It was nuclear war. The missiles were flying. We were in a bunker of some sort, with many others. Already two bombs had hit–I saw the second mushroom cloud rise, over Vermont in the distance. A third was headed directly for us. Even with the shelter, we were doomed. Everyone was screaming. Here it comes–it’s about to hit–
And it did. But there was no mushroom cloud. No explosion at all. We crowded around to inspect it.
The missile that had hit us was not a missile, but a rocket from space filled with alien technology. Far from being the end of humanity, we were on the brink of a space opera era.
My dream got me with a plot twist. And not like a dream logic twist. Something you could actually put in a story. My own subconscious plot twisted me.
If there were any belief system that consistently produced saints–that is, if there were any system of ideas of which all its holders behaved, once they adopted said ideas, in observably good ways, to their benefit and the benefit of those they met–there were would be no more argument. All humanity would be naturally drawn to those ideas. All other ideas would die out.
That would be a disproof of nihilism.
But there is no such belief system.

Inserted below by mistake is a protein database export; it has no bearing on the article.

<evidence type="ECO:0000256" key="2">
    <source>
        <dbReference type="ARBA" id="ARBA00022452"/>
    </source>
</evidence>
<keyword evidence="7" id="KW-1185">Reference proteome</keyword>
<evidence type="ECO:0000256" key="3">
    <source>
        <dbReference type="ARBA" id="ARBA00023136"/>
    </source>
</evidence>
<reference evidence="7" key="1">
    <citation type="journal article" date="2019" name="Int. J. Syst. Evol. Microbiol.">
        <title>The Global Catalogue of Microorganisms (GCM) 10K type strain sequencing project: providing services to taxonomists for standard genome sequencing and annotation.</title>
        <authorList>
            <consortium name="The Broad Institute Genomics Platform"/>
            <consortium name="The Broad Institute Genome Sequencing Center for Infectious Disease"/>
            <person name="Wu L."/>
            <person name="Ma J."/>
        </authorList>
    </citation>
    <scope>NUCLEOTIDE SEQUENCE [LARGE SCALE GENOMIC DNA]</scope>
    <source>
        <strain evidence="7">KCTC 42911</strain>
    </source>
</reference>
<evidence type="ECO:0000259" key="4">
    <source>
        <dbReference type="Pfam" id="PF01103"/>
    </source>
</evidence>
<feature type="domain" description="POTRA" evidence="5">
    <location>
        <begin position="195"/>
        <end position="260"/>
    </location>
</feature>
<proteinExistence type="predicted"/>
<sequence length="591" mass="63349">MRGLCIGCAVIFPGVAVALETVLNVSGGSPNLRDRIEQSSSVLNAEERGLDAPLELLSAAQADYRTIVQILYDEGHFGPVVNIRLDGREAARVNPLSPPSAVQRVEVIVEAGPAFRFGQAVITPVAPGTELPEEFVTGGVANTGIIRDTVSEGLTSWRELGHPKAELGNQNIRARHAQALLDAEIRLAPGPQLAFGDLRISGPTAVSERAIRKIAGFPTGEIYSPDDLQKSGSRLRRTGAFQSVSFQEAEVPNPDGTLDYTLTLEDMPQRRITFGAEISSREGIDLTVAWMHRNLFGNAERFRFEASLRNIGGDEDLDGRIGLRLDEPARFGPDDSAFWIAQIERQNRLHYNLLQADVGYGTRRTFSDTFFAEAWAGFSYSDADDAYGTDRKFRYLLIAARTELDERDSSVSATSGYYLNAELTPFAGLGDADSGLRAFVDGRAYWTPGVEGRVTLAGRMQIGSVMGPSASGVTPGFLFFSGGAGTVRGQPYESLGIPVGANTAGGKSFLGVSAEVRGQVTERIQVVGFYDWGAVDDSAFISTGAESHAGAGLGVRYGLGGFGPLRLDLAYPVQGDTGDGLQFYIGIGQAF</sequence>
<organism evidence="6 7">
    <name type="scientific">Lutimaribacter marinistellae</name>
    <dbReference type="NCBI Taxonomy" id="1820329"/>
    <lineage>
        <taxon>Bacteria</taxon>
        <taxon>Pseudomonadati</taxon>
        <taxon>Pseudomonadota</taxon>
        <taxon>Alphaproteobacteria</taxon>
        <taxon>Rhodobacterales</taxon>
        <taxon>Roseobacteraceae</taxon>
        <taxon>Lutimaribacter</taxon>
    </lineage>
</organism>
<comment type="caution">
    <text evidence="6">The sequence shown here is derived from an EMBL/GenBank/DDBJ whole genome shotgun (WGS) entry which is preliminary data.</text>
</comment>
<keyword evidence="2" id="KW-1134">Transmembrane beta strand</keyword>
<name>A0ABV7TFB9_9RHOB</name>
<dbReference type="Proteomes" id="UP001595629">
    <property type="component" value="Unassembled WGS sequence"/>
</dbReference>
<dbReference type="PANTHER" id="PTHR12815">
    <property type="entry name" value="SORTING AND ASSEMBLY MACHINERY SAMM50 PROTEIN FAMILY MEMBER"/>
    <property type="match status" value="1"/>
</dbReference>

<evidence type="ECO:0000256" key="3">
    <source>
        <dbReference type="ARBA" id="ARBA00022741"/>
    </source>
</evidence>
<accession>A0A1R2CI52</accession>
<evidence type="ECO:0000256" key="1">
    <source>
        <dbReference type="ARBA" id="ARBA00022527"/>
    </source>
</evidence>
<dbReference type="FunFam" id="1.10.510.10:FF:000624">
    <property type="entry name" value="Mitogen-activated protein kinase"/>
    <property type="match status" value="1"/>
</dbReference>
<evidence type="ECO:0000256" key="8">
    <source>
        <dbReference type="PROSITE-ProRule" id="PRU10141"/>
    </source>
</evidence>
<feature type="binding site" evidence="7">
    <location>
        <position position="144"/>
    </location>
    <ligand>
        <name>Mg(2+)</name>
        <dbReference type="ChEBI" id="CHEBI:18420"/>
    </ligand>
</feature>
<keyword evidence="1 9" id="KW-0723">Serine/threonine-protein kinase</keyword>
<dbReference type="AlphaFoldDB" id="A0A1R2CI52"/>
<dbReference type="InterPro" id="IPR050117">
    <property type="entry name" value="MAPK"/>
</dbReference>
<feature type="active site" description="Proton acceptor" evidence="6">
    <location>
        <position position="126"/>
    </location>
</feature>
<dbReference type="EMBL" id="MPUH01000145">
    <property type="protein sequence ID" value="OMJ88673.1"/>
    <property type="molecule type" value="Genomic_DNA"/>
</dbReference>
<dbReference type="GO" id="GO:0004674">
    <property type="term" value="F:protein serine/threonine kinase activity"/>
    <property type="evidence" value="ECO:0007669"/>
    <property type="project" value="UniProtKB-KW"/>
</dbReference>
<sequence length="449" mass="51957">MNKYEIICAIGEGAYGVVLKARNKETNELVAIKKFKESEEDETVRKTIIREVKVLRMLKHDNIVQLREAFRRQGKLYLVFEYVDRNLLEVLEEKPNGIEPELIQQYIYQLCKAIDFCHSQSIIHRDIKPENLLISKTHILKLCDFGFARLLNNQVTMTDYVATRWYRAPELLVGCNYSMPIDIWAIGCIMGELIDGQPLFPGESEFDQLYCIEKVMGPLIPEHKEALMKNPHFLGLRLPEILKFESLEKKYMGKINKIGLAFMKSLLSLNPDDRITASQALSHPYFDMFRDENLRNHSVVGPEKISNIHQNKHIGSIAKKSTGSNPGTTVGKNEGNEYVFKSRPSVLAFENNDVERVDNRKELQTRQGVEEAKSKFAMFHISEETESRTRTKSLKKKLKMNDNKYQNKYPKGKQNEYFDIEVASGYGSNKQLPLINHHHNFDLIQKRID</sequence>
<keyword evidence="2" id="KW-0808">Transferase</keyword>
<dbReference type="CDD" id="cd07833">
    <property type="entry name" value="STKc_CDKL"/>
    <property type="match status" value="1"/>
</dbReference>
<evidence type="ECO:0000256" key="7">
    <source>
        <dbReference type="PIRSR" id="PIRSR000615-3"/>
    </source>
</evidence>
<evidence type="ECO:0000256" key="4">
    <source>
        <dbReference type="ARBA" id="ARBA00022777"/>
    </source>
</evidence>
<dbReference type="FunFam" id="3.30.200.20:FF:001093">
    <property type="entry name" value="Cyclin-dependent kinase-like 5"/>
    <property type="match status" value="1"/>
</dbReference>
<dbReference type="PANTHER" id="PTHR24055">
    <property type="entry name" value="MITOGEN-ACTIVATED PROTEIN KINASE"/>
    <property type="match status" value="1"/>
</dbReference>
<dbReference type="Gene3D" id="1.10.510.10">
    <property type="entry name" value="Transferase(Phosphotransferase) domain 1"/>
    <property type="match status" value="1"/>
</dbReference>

“In 1641, that curious ruling prince, Charles IV de Lorraine, found himself short of cavalry horses, and without means of buying any. Nothing daunted, he raised the cry of the Church in danger, convened his clergy, and made them an eloquent address in the principal church of his capital. While he was doing so, his troopers stole all the horses of the assembled ecclesiastics.”
–W.H. Lewis, The Splendid Century
Imagine you read a book a day, 365 books a year, 3,650 books a decade. We’ll even grant that you have perfect recall; every iota of information in these books enters your brain and is fully accessible at all times. Over the course of a 65-year adulthood, you will read 23,725 books, fiction and nonfiction, cutting through all subject areas, a rich cross-section of human existence conveyed in print form.
In the United States alone, in 2015 alone, more than 700,000 titles were published.
Understanding the World is akin to putting together a 10000-piece jigsaw puzzle of which you have been given one thousand randomly selected pieces.
So in 2017 I stopped being a fiction writer. I’m not trying to write fiction anymore.
What am I doing?
On one occasion, Bob Weir and Jerry Garcia were arguing–again!–about Bob’s playing. And Bob said
“I’m searching for a part.”
To which Jerry replied
“Play a rhythm fucking part!”
I’m trying, Jerry. I’m trying.
Desperate for an anodyne to ease their hideous existence, Russian gangsters in prison have traditionally brewed chifir, a tea so strong as to be psychoactive, so bitter it can hardly be drunk.
And Starbucks doesn’t have it. I’ve been to every Starbucks in the state and they all just looked at me funny. I can see no clearer sign of the degradation of our civilization.
THIS ONE’S GOING OUT TO GENERATIONS OF CHIFIR SWILLING RUSSIAN MOBSTERS!